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Cambridge Centre for Neuropsychiatric Research


Post translational modifications (PTMs) of proteins are critical for biological activity of most proteins and increase the functional diversity of the proteome via attachment of functional groups, such as carbohydrates or phosphates.


Serum contains many glycosylated and phosphorylated proteins which can be targeted specifically using a combination of chromatographic and mass spectrometry techniques.


Glycosylation has effects on a myriad of biological pathways including regulation of cell-cell and cell-matrix recognition, cell adhesion, and inter- and intra-cellular interactions. The majority of human proteins are glycosylated and are easily accessible for analysis in serum. Serum glycans have been widely used over the past few decades as diagnostic and prognostic markers for various diseases including cancer, inflammatory diseases and schizophrenia. In the search for new and more reliable biomarkers for neuro-psychiatric disorders, we are carrying out comprehensive analyses of the attached carbohydrate moieties. This has lead to the identification of several N-glycans that can distinguish first onset, un-medicated schizophrenia patients from healthy controls.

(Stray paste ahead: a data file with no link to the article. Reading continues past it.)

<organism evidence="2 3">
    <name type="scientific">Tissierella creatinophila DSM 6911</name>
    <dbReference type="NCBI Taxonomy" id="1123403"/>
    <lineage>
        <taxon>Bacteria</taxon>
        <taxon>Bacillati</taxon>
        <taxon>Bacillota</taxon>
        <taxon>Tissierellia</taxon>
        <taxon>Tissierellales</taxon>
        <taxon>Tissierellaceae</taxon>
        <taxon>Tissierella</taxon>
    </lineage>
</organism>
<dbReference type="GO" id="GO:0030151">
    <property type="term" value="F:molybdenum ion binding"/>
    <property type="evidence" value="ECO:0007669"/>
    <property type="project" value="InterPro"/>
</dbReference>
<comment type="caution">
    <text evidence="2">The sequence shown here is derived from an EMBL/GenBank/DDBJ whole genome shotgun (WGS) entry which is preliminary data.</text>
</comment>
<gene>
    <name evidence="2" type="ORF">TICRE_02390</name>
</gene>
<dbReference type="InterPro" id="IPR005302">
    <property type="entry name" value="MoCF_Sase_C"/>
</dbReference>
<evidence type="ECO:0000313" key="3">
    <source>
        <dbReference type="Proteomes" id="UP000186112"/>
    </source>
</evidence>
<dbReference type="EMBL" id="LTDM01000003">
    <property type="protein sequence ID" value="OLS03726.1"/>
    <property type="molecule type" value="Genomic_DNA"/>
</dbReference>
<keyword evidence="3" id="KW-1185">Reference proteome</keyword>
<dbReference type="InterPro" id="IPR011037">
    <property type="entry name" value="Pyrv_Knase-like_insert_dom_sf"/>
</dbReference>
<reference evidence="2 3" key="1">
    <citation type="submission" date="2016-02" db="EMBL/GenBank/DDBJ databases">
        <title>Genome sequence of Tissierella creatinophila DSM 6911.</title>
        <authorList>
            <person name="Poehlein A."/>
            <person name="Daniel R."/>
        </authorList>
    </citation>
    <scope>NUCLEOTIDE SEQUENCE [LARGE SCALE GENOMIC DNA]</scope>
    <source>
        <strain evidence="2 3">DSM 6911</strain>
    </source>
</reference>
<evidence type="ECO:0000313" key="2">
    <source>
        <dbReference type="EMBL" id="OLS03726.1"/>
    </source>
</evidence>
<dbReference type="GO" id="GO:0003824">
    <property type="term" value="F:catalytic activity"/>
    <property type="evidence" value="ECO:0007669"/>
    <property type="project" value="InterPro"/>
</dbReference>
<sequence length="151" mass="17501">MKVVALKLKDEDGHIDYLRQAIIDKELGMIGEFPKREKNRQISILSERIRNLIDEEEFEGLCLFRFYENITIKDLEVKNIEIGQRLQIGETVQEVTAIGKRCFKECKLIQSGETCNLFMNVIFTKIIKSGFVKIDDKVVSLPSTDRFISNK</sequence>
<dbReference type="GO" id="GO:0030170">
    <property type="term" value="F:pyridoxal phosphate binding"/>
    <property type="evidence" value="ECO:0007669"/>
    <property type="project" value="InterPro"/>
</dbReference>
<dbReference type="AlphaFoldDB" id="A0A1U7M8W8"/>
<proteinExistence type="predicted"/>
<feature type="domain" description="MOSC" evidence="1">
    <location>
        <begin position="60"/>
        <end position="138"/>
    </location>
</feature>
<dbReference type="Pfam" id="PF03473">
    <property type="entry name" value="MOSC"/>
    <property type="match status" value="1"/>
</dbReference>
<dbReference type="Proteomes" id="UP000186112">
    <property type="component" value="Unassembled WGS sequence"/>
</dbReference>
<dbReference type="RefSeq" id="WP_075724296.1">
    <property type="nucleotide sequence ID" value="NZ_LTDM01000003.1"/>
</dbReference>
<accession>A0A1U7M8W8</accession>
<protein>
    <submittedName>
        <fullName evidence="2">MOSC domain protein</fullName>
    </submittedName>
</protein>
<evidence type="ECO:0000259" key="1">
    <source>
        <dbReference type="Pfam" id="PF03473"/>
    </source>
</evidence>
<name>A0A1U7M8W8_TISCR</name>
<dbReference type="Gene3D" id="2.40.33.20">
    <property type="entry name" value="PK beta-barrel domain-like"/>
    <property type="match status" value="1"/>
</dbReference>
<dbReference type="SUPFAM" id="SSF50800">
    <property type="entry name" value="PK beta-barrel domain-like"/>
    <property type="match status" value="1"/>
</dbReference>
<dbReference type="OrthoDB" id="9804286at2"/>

Phosphorylation is a ubiquitous post-translational modification known to be important in regulation of many cellular processes, including cell growth, apoptosis, differentiation, signal transduction and transport. We recently showed that phosphorylated proteins can be detected in the serum of schizophrenia patients and phosphorylation changes occur on some proteins with no overall change in the corresponding protein levels. We have also shown differential phosphoproteomes associated with pharmacological interventions in schizophrenia patients. Olanzapine treatment of schizophrenia patients induces alterations in serum protein phosphorylation patterns. Thus, phosphoproteomics can deliver additional “theranostic” information beyond the existing paradigm of simply identifying changes in protein abundance.